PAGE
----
That’s Clifton Webb in The Man Who Never Was up there. He’s getting a body prepped to be dropped off by submarine near Huelva, Spain in one of WW II’s deception operations. The movie was based on a book with the same name by Ewen Montagu, that revealed how the British tricked the Germans into believing that the Allies were going to attack in Greece and Sardinia and that operations in Sicily were going to be a diversion.
Saturday, July 24, 2010


Operation Mincemeat

One thing that Montagu did not do, and that he did not do until his dying day, was reveal the identity of the man who was dropped off and buried in Spain. Ben Macintyre in Operation Mincemeat corrects deficiency and provides more details about the people involved in the operation, the opoeration itself, and the aftermath, both in terms of the success of Husky, the invasion of Sicily, and of their postwar lives.

Macintyre identifies Major William Martin, the supposed identity of the man who was washed up on the Spanish beach, as Glyndwr Michael*, a Welsh ne’er-do-well, who committed suicide by rat poison. His body was used by British Intelligence to masquerade as a downed airman who was carrying high level correspondence between members of the Allied commanders. Supposedly neutral Spain leaned in favor of the Axis, and it was hoped that the Spanish would pass on the false information to the Germans. The Germans would then allocate forces away from Sicily, and hundreds, if not thousands, of lives would be saved.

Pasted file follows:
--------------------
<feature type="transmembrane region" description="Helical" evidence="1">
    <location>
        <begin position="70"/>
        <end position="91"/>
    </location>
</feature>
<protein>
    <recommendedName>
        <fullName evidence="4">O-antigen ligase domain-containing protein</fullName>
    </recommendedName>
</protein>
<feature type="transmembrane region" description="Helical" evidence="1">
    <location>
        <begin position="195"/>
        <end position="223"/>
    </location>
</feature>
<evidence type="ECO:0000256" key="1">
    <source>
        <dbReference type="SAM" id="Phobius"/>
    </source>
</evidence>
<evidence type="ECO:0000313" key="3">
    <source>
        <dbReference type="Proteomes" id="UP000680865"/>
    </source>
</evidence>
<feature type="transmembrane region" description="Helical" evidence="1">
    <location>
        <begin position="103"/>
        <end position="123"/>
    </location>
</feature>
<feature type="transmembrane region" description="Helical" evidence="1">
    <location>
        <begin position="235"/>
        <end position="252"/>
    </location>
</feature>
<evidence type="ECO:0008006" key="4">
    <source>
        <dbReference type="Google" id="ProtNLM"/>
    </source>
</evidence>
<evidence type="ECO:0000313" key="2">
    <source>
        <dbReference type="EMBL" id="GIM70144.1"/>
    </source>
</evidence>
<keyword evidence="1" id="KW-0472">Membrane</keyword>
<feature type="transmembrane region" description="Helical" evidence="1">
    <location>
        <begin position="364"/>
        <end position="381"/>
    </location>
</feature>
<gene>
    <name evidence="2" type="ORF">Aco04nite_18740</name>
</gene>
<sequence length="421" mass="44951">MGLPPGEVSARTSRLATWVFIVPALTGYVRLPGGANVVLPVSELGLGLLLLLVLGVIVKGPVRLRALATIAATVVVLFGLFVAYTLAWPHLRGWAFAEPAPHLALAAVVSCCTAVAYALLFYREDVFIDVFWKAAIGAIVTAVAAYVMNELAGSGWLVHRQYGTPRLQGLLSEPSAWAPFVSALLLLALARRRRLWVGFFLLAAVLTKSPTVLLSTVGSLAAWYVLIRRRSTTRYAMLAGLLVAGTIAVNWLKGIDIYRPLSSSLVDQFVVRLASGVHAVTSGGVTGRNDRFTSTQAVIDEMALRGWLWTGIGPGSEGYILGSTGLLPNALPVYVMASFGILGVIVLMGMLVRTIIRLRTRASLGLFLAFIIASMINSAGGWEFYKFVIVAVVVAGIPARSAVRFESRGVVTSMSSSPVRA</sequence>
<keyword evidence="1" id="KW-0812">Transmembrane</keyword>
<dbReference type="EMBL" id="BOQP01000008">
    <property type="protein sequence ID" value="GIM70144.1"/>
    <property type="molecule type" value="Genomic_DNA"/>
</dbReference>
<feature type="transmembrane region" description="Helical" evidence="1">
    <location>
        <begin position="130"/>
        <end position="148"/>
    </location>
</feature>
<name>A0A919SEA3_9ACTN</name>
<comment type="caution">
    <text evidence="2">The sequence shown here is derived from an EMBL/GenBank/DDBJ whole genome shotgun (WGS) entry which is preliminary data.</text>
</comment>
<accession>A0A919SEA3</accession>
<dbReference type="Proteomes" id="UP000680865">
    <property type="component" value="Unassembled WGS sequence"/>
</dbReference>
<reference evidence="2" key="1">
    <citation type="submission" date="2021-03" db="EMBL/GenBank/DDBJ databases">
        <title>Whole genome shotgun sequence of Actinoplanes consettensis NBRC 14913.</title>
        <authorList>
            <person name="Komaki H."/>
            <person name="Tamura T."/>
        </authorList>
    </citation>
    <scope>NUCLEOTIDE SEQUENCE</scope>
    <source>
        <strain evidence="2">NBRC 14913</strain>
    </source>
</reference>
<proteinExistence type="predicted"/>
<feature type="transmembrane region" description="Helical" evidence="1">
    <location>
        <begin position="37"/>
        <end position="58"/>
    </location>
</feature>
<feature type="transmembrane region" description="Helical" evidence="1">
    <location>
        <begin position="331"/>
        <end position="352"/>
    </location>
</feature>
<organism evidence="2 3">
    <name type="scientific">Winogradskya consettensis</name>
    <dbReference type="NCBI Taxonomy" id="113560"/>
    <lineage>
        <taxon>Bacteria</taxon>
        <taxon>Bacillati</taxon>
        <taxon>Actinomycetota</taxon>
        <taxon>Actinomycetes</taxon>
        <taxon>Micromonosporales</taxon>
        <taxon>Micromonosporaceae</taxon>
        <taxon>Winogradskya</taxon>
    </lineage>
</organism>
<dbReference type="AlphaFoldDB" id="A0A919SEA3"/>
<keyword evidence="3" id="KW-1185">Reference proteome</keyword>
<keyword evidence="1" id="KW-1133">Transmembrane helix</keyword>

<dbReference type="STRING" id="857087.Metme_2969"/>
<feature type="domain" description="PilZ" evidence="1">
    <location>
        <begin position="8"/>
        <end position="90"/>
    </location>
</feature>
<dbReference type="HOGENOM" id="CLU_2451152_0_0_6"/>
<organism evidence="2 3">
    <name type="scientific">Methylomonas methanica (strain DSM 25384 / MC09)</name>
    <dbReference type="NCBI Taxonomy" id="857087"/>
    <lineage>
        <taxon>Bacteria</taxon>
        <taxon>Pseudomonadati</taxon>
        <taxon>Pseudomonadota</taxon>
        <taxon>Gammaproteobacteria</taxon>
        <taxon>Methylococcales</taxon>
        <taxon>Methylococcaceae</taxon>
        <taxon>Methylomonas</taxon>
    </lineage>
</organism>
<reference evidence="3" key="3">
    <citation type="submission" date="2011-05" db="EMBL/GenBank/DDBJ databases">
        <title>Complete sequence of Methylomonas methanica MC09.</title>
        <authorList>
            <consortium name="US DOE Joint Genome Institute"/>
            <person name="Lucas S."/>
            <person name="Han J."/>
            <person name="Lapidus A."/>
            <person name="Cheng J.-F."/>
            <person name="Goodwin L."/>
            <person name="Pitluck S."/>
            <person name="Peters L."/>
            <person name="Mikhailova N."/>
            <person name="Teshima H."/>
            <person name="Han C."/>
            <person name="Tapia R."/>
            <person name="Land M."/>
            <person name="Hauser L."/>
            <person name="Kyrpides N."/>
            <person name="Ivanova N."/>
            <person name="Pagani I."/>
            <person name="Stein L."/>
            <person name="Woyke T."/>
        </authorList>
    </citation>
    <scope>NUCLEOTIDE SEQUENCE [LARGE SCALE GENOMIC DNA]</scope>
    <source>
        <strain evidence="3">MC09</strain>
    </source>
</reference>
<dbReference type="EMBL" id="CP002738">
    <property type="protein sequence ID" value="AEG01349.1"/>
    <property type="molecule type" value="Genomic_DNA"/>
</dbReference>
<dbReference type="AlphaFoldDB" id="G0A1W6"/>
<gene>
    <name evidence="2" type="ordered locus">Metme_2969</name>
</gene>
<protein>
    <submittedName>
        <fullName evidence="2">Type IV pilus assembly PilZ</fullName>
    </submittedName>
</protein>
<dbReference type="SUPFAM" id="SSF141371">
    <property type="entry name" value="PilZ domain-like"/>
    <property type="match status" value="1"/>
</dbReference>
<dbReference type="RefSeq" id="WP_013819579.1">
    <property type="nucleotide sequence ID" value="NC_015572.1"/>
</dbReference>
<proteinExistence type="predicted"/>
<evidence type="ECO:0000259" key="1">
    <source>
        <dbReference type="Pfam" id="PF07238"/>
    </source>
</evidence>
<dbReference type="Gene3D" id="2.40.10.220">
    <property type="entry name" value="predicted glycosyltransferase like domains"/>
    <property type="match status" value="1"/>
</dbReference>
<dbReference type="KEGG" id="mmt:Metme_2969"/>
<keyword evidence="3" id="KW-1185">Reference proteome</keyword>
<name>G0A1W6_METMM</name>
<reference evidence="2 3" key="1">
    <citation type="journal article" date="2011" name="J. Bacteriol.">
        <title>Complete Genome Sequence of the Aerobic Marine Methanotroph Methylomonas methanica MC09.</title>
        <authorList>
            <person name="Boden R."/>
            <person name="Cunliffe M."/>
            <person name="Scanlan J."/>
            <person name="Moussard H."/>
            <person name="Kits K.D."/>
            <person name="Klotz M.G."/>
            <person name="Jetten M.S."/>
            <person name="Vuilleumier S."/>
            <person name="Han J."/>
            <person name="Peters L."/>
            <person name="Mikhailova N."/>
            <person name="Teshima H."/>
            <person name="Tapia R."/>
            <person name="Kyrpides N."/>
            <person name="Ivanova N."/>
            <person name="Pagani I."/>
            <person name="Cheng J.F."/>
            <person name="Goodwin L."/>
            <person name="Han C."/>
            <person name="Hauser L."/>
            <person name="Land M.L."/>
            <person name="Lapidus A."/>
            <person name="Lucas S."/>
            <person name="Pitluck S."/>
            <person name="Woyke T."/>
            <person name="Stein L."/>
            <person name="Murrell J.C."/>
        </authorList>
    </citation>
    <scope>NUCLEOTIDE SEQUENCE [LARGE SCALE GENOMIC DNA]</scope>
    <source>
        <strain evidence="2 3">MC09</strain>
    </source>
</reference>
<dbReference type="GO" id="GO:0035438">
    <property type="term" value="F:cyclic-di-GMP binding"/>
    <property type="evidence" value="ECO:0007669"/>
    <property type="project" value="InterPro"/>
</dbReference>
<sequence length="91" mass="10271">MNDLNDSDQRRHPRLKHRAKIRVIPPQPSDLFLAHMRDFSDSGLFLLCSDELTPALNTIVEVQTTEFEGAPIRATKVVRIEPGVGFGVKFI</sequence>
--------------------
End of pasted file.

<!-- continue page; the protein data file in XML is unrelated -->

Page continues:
It’s probably not much of an exaggeration to say that Sicily marked a turning point in the war. It provided a launching pad for the invasion of Italy, and helped to drive Mussolini out of power. Italy would eventually surrender, though there would be tough fighting with the German troops who remained in Italy.

One thing that Macintyre brings out is the extent of the incompetence of the Abwehr, German military intelligence, and the extent to which there was resistance, or discontent, within the Abwehr. The agent in Spain, for example, was incompetent, and the man in Germany who passed on the information was opposed to the Nazis, and would die in the aftermath of the Stauffenberg bomb plot.

Next up, I’ll be doing drama. I plan on starting with Menander, and then I’ll be doing either a play about St. Therese of Lisieux, Nietzsche is My Brother, or the York mystery plays. Those will be followed by more English drama, with a possible side trip back to Moliere.

* According to the Wikipedia article on Mincemeat, another body may have been used. However, it should be noted that Macintyre is working from official douments, and that he provides a citation that identifies the body as Glyndwr Michael.

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